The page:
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Editorial: It’s cruel to force dying people through bureaucratic hoops to end their pain

Amanda Villegas is shown with her husband, Chris Davis, before his 2019 death.
Amanda Villegas is shown with her husband, Chris Davis, before his death. Davis, 29, died in 2019 of bladder cancer before he could complete the 13-step process to receive life-ending medication.
(Family photo)

California’s medical aid-in-dying law gives terminally ill patients the right and ability to control how their lives will end — but only after they jump through a gantlet of hoops that would exhaust even someone not suffering from a fatal disease or condition.

In fact, it takes 13 steps to obtain life-ending medication under California’s 5-year-old End of Life Option Act, beginning with finding two different doctors who will help. Not all will. The law allows doctors and entire health systems to opt out of helping suffering patients hasten their death.

Patients must also make two requests orally, 15 days apart, for help to end their life. It takes weeks, if not months, to be deemed mentally competent and sufficiently sick to qualify for a life-ending medication. Not surprisingly, some people who seek the means to end their suffering never get the chance to do so.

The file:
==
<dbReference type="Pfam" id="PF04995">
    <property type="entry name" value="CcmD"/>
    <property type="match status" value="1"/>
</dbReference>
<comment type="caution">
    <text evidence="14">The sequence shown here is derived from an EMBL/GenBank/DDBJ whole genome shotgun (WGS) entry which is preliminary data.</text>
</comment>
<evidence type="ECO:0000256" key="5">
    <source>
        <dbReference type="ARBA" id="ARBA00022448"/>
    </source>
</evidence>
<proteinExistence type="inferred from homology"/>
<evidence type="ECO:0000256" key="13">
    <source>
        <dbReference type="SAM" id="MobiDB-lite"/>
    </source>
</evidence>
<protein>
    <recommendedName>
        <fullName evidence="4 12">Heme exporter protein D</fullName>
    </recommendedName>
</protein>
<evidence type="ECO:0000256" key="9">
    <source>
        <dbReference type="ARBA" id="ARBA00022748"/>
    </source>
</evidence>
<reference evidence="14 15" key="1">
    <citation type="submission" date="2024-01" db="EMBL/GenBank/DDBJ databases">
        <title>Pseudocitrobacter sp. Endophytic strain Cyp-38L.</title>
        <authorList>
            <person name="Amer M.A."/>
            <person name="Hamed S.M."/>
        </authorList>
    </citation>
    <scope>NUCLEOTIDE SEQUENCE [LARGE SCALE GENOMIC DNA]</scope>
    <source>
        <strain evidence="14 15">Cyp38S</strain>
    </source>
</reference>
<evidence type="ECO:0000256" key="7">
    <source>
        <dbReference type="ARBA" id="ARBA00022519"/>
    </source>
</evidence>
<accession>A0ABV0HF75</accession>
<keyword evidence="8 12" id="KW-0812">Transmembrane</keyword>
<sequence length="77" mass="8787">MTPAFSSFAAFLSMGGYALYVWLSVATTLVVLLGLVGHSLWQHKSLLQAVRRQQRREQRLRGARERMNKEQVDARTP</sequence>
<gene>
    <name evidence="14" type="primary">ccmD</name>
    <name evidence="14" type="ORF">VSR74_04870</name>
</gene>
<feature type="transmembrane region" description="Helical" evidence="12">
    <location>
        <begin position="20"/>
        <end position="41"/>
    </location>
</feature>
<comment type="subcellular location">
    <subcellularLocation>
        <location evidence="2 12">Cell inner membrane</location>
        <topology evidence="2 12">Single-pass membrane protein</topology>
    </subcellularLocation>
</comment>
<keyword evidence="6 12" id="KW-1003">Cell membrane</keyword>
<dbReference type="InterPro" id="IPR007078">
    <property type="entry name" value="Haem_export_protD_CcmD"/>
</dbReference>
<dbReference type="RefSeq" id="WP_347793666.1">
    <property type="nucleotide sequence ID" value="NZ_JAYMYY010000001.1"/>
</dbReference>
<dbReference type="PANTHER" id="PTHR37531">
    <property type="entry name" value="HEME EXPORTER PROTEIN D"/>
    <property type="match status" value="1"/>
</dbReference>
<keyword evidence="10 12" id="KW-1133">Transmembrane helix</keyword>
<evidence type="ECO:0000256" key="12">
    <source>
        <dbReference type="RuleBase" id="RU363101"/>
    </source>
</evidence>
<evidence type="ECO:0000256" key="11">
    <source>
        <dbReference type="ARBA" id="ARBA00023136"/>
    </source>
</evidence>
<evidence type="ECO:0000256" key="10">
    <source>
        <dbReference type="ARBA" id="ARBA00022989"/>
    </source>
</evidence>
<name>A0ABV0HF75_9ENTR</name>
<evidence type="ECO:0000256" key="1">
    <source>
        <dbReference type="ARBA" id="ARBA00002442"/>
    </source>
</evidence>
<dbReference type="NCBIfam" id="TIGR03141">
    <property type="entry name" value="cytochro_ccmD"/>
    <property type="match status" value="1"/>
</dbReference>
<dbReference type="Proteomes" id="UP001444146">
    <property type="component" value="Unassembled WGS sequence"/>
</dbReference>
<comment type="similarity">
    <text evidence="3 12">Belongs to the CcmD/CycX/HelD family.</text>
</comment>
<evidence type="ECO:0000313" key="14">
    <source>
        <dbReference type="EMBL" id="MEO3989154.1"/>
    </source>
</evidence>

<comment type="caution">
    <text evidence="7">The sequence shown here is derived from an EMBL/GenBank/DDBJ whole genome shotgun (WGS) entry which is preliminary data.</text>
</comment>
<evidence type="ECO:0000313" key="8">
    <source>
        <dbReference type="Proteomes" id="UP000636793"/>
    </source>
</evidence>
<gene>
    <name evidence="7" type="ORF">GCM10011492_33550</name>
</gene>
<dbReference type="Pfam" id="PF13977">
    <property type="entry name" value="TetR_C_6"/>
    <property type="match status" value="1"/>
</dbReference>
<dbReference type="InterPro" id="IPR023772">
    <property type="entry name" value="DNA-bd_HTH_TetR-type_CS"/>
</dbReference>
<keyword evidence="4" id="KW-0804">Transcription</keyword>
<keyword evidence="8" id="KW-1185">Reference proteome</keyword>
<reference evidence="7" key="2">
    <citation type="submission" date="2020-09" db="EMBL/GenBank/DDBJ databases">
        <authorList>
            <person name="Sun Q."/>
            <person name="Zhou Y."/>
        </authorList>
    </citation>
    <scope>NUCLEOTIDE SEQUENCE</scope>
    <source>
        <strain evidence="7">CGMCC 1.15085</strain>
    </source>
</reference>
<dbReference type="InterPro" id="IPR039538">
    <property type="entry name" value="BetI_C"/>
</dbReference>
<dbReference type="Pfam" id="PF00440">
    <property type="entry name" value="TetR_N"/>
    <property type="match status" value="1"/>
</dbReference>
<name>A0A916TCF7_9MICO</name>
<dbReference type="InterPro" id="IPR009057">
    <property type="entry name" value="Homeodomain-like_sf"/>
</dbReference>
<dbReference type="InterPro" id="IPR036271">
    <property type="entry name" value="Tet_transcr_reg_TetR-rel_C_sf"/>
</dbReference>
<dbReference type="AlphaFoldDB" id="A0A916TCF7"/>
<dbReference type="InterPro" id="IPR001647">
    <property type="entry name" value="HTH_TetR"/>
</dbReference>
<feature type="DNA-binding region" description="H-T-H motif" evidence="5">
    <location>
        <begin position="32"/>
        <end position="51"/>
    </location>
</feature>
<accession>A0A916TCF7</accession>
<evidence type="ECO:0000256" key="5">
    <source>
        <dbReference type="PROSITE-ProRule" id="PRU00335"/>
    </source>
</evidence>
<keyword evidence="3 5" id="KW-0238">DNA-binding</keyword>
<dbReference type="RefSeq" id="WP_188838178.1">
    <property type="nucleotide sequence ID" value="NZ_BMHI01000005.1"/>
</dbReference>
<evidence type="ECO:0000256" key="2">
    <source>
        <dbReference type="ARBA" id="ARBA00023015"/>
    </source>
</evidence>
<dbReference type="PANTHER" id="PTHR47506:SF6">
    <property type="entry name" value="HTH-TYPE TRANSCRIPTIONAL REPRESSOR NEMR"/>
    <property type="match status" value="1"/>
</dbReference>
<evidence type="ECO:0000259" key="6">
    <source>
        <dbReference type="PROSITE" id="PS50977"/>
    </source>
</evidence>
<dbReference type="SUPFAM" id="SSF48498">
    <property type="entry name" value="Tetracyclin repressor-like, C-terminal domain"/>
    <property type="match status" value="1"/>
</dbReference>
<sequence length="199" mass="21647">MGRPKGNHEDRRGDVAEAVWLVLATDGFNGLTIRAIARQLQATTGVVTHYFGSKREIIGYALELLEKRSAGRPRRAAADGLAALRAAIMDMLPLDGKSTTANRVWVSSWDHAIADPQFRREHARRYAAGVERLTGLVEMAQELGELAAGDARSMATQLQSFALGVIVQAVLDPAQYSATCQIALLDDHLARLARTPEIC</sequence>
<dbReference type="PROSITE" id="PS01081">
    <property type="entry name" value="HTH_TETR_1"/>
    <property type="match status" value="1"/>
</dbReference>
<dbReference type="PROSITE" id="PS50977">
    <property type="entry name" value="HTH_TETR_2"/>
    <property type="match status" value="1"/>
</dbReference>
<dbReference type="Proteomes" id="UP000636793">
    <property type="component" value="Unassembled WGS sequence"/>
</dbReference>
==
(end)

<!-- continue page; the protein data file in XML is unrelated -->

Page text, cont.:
Of course, it’s important to ensure that patients are making the decision of their own free will before taking this action, but it’s cruel to prolong the suffering of someone who’s about to die.

That’s why advocates of the law want to shorten the process in cases in which someone may die before obtaining the final sign-off. The change is part of a bill by state Sen. Susan Talamantes Eggman (D-Stockton) that would allow but not require a physician to waive the 15-day waiting period between oral requests for people truly close to death.

It’s a totally reasonable change, as there’s no science to the two-weeks-and-a-day waiting period. In fact, Oregon amended its Death with Dignity law this way two years ago. Plenty of guardrails would remain in place to ensure that the patient is making the decision rationally and freely. Eligible patients will still have to get the consent of two doctors and make two requests orally as well as one in writing that is signed, dated and witnessed by two adults before they are given a prescription.

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Eggman’s bill would make other improvements to the End of Life Option Act, such as requiring healthcare systems to provide information about the law to patients even if they don’t participate and prohibiting them from gagging their doctors from talking about the law with patients. But most notably, the bill would make the law permanent. Otherwise, it would end on Dec. 31, 2025. There’s no reason not to do so; the law has worked as intended, with not a single reported case of coercion or abuse, according to the author. Indeed, it has been modestly used, mostly by cancer patients.

But that doesn’t mean it can’t work better, and the changes proposed would do so by making it easier for those who are dying to end their lives on their own terms.


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